You probably read last week’s news about the recent English Bacc League tables. It’s shocking to discover that as many as 1 in 6 pupils are studying an extremely narrow academic curriculum (although the BBC wrote it another way round: ‘Just 1 in 6 have achieved the English Bacc’). And it seems that only 270 schools managed to achieve results in which none of its pupils successfully became encumbered by the Bacc qualification that would lead them towards wasting their time and money by attending university (or ‘as many as 216 schools scored zero’, as the BBC rather negatively put it). Which just goes to show it’s all about how it’s spun and reported.
Meanwhile Mr Gove signalled the possible return of a modern foreign language GCSE.
And in The Independent, the head of the school that topped (I think they meant came bottom of?) the Bacc league table was quoted as saying….. “I’m a great fan of travel and learning at least one foreign language. The time has come to communicate rather than just shouting and assuming people speak English.”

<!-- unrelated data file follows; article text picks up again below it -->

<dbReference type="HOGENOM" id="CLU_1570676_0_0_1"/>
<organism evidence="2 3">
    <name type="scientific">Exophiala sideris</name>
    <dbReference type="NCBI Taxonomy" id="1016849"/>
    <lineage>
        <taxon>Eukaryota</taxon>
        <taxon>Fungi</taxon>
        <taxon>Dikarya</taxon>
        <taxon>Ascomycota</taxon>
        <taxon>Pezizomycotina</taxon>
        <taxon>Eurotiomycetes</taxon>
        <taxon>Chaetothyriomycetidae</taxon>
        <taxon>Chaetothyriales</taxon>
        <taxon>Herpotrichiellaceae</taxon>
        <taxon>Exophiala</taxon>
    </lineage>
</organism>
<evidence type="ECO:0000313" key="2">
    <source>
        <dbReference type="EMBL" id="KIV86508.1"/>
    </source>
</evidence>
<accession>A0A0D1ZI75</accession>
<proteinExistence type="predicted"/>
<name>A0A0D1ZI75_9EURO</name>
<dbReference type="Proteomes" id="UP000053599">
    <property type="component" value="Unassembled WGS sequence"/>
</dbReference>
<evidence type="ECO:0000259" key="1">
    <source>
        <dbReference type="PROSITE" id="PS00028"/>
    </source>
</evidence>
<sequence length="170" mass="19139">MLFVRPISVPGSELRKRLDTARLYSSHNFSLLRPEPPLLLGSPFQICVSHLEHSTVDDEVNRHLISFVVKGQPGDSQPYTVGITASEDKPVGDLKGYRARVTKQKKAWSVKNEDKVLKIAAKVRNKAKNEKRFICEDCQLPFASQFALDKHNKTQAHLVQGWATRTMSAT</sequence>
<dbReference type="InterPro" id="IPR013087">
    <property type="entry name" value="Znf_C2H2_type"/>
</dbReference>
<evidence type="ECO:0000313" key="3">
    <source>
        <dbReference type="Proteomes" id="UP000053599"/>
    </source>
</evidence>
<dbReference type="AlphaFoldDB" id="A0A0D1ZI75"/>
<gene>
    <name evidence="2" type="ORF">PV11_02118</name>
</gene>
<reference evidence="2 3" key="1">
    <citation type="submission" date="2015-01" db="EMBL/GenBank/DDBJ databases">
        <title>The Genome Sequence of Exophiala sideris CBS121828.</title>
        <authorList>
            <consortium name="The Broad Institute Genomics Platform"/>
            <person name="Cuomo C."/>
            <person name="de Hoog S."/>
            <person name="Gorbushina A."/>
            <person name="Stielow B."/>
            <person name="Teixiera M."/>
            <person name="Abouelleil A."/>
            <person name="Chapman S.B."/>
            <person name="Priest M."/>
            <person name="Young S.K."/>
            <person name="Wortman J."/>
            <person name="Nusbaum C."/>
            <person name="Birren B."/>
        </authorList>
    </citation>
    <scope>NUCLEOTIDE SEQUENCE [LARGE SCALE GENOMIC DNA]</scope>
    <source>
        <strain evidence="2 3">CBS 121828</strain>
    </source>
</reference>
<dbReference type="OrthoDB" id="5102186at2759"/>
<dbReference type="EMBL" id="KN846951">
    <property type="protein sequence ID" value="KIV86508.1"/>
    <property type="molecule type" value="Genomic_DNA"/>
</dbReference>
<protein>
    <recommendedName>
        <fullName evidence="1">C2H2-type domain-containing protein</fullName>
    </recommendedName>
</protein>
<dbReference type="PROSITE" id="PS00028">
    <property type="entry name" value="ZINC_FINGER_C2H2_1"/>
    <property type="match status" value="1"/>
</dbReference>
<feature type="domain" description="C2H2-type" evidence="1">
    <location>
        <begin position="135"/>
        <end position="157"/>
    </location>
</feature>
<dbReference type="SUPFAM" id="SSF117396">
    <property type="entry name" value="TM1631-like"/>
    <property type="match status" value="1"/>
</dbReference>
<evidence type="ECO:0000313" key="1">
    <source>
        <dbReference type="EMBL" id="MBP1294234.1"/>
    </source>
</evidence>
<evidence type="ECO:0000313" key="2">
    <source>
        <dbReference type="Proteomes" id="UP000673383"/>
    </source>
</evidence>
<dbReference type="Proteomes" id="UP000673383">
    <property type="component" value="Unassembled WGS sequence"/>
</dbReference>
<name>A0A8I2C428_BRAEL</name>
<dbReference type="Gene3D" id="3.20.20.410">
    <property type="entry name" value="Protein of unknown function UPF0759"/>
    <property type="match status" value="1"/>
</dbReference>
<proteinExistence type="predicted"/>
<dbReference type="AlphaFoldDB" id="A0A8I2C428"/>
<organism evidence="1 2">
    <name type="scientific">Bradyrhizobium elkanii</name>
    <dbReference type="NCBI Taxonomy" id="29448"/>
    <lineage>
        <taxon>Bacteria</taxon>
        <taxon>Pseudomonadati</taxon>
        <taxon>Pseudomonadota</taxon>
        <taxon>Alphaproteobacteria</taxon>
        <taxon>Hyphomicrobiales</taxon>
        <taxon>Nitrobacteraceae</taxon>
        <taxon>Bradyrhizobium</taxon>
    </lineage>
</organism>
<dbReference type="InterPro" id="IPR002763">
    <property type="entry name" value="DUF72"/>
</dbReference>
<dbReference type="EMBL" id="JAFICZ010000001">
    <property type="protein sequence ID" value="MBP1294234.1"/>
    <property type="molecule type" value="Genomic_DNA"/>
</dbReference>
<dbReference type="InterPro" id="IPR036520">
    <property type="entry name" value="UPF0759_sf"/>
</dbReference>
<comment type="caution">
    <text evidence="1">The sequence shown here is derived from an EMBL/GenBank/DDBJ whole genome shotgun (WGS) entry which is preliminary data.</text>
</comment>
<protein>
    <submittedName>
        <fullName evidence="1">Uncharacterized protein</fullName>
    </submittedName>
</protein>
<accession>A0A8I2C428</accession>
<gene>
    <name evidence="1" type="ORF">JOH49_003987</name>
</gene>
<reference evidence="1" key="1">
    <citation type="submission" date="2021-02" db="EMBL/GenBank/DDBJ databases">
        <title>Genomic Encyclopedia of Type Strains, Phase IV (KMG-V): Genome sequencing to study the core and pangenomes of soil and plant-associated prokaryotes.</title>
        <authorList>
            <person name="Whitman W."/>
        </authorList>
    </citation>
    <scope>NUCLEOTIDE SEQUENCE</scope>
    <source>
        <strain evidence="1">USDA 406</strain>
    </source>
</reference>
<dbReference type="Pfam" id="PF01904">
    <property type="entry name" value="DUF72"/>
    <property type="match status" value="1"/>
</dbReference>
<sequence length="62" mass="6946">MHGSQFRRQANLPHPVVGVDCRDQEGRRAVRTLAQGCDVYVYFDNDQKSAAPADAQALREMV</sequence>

Well, maybe. He obviously hasn’t seen this:
It can’t be long before a reasonably fluent translation service is available on all our mobile phones and iPad-type devices. I’m hoping someone somewhere is doing some serious research into its impact on language teaching and learning. For most tourists I would have thought it made the idea of learning a local language irrelevant, while at the same time, for those who understand the wider educational value of studying a second language and want to speak it fluently, it is also likely to make languages easier to learn. Whichever is the case, it will certainly disrupt academic language courses in schools. Or at least it ought to.